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Travelling North or South

 

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The world has traditionally been divided between north and south, not just because it is split by the equator, but also because the geography, history, culture, politics, climate and way of life of each part has been seen to be different. Sometimes that division is as simple as saying the north is cold and the south is hot. Sometimes it is more complex, but within this tradition is also the understanding that the North is richer, better educated and more prosperous than the south, and therefore more ordered and safer.

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If you accept the equator as being that dividing line, and of course that is arbitrary, traditionally you could look at the map o the world at the countries in it and see clearly that the problems of the world were in the south, the wars the poverty, the danger, and the north was the safe place to travel. But today if you look at the same map with the same divide, the story is different. Increasingly the problems of the world are found in the north

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The north is still richer and more ordered but undoubtedly wars and the fear of danger are by increasingly in the north. Is that simply an accident of history, or is it a function of the south actually becoming safer and the north more dangerous. There is no one reason but the facts speak for themselves and so should travellers be looking more to the south of the world for their destinations?

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Well it is still vey poor and it is harder to get around and you can get stranded, but at the same time the south has got its act together as far as travellers are concerned. Countries understand that not all travellers are the same so cater for the whole range from luxury to backpacker, they understand their earning power from travellers, and so their attitudes are different. No longer is the traveller the interloper but now the traveller is the welcome guest whose motives are simply to understand and to enjoy.

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There is always the traveller who decries the increases in numbers to destinations, since those travellers are looking for the raw flavour of the unexplored, but for most of us the opportunity to explore the verdant exciting and fascinating south of the world is only just beginning

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Wildlife in The Western Cape South Africa

 

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Historically, before European settlers came to the Cape of South Africa, there was abundant wildlife throughout the area, alongside the Khoisan peoples who were hunters and gatherers, and who populated the Cape. When the settlers came, especially the British with their traditions of hunting, much of the wildlife disappeared as a result of hunting. To read accounts of those days and the numbers of animals killed in any one hunt, which would be numbered in hundreds, it is not surprising there was none left.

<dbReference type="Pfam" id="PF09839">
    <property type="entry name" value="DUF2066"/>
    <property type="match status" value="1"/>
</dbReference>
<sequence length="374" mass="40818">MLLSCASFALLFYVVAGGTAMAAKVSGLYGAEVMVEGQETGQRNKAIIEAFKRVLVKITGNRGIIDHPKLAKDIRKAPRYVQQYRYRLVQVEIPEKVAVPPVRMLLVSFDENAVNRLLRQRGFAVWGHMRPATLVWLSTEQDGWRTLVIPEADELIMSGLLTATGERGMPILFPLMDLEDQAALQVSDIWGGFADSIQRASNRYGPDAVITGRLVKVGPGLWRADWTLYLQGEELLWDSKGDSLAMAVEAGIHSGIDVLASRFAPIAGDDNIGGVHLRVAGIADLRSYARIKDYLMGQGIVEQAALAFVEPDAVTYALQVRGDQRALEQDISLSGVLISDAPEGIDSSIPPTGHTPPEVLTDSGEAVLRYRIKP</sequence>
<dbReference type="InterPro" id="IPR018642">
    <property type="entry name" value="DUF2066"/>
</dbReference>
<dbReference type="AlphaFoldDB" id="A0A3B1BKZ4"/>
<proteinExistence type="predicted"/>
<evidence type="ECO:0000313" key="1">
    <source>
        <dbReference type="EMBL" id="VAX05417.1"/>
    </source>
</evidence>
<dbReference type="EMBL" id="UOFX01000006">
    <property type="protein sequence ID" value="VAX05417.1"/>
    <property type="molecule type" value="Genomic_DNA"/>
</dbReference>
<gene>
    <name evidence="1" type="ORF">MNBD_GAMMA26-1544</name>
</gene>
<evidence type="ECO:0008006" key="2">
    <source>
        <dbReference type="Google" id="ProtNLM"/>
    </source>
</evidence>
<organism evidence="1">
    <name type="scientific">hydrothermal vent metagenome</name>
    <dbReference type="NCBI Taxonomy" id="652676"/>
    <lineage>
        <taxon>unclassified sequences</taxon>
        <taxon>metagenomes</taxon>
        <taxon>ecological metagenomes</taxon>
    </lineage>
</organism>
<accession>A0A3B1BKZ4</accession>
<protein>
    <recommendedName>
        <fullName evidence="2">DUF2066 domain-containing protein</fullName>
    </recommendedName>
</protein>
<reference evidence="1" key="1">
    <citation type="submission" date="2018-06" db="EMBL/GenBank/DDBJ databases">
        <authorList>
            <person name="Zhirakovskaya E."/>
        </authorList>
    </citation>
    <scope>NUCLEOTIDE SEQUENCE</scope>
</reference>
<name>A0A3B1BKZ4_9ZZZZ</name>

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Now wildlife animals including the big 5 of Lion Leopard, Elephant Buffalo and Rhino, have retuned to the Cape, brought back there in extensive reserves where breeding programmes abound and the animals roam free. Their threat now is no longer from hunters but from poachers particularly of the rhinos.

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The safari has also returned to the Cape at a number of privately owned game parks like Aquila, Sanbona, Gondwana and Inverdoorn,and others to suit all pockets. All are driving distance from Cape Town and some suit for a day trip, others you can stay and enjoy a more extensive experience; there is a cheetah refuge in the Cape where Cheetahs are rescued and bred.

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An added attraction on some farms is the existence of rock panting from the Khoisan some 100s of years old because, although there are very few of their descendants in the Cape, most Khoisan being found to the North, their heritage and culture are there.

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Seeing these beautiful creatures in the stillness of a picture enables us to see what they are and how they are made, but the picture can never do real justice to the power of these creatures, their places in their environment and the extraordinary variety of nature.

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Everyone has their favourite animal for their own reasons, but the experience of seeing them together is a special one. Its easy to forget that these are wild animals and the wild does not leave them because they are in game parks, but their coexistence with humankind is a positive for us all. We have to look after them.